Australian police are still at it on Haneef case

April 4th, 2008 - 10:36 am ICT by admin  

By Neena Bhandari
Sydney, April 4 (IANS) As unbelievable and unnecessary it may be, but eight months after Indian doctor Muhammad Haneef has returned home, there are still nine Australian federal police staff working full time on his bungled case. The investigation cost, since his arrest in July last year, is nearing a whopping Australian $8 million ($7.2 million).

A judicial inquiry to probe the handling of the failed terrorism case against the former Gold Coast registrar is expected to start this month.

According to a report in the Fairfax newspapers, Australian Federal Police (AFP) had nine members working on the Haneef matter full time, while five others provided assistance to the investigation “periodically”.

The 27-year-old was charged with recklessly providing support to a terrorist organisation by giving his mobile phone SIM card to his cousin Sabeel Ahmed, one of the men accused in the botched British bomb attacks.

Former Immigration Minister Kevin Andrews cancelled his work visa just hours after a magistrate granted him bail on July 16, 2007, ensuring his continued incarceration. The charges against Haneef were dropped and the former Gold Coast registrar returned home to Bangalore last year.

Immigration Minister Chris Evans had reinstated his visa in December 2007 after the Labour government came to power.

The independent inquiry into what went wrong in his case will be carried out by former New South Wales Supreme Court Justice John Clarke, who is said to have rejected entreaties from Haneef’s lawyers to widen his powers, which do not allow him to subpoena witnesses or documents.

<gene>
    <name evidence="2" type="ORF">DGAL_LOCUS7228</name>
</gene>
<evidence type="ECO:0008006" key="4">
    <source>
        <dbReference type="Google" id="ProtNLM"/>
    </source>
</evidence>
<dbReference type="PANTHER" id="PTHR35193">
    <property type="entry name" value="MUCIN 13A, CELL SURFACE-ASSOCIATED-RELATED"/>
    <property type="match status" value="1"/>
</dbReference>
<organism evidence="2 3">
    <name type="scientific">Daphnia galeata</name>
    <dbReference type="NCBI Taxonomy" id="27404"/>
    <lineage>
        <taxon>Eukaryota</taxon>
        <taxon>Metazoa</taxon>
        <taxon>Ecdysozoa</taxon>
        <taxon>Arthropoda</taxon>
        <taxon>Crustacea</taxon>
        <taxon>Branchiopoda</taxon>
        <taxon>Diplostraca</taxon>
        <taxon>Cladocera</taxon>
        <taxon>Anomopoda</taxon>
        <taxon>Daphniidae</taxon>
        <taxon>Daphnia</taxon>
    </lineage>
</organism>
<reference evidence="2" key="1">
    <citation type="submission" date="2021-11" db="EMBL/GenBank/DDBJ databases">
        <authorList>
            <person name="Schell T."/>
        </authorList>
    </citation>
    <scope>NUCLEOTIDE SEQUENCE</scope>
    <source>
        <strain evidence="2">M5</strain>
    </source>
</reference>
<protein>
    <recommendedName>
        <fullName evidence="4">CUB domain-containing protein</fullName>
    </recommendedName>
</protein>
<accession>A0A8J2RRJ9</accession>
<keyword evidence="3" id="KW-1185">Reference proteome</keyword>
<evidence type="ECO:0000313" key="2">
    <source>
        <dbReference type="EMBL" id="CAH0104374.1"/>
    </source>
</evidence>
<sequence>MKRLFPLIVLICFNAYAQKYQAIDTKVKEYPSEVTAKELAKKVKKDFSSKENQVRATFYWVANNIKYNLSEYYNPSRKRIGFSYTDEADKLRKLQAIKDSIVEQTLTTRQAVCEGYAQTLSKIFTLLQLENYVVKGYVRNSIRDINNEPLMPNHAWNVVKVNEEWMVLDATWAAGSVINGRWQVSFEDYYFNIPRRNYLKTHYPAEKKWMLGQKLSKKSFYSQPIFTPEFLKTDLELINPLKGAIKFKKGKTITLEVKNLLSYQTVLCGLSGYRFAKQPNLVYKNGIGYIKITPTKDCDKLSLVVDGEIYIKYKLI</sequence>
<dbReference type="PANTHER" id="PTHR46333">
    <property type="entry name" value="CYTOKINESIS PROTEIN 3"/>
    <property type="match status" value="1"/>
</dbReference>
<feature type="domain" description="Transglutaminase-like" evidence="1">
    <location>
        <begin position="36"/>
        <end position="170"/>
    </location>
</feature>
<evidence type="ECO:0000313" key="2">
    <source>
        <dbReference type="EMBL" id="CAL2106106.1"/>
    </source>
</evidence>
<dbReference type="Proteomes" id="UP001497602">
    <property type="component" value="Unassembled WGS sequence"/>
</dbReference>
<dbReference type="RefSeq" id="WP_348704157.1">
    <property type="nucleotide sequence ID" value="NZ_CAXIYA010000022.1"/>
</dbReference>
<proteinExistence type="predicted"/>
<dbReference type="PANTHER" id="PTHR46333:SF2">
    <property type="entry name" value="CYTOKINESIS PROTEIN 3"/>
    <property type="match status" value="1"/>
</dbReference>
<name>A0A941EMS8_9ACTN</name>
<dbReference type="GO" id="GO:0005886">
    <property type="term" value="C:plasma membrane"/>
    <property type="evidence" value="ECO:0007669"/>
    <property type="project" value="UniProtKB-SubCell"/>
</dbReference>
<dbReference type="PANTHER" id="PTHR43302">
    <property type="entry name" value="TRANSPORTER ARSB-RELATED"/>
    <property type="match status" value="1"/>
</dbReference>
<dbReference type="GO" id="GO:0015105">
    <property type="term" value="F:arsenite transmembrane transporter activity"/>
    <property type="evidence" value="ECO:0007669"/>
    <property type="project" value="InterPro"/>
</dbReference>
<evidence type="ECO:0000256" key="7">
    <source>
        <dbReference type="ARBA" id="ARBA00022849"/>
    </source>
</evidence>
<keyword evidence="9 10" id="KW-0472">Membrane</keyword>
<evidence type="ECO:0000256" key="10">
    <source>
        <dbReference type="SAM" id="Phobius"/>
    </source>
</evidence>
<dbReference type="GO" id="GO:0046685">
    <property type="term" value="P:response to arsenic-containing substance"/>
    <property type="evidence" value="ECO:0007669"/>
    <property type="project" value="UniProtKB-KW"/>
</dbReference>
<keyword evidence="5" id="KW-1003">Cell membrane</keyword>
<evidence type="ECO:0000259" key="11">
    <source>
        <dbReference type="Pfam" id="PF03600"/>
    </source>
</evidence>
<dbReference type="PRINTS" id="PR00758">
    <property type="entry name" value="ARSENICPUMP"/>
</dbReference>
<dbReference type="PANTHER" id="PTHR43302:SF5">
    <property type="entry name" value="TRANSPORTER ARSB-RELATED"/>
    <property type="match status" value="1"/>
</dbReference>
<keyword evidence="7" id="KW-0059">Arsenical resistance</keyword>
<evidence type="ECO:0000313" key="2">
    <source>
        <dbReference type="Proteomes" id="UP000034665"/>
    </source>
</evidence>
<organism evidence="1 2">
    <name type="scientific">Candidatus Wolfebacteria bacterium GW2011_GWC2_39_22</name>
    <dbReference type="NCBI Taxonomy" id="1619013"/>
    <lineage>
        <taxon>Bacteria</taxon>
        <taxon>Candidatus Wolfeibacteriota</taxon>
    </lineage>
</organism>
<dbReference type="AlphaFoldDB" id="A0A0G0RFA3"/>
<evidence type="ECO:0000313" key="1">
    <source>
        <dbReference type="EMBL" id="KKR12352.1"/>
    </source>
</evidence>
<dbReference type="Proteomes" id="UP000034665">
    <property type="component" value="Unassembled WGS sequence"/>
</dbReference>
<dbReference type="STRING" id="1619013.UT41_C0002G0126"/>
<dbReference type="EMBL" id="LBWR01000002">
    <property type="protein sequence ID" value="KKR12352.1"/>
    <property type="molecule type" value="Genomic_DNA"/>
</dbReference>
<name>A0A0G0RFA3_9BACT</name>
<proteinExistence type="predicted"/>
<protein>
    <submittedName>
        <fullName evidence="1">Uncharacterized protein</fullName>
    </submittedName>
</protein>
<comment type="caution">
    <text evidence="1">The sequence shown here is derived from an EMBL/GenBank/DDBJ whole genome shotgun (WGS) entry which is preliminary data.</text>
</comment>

Leading law firm, Maurice Blackburn, will be acting on Haneef’s behalf during the judicial inquiry into the circumstances surrounding his arrest and detention last year.

“It’s extraordinary that, after more than A$7.5 million ($6.83 million) of taxpayers’ money and many months after the director of publicprosecutions said he had no case to answer, my client is still a suspect,” Maurice Blackburn Partner Rod Hodgson told the Sydney Morning Herald.

“If there was anything to be found, it would have been found a long time ago. I question their motives when they are about to face an inquiry. It’s a smokescreen to avoid the scrutiny that the AFP should be subjected to,” Hodgson told the newspaper.

A federal police spokesman told the newspaper: “The resources allocated to the investigation are appropriate and proportional to the work being carried out.”

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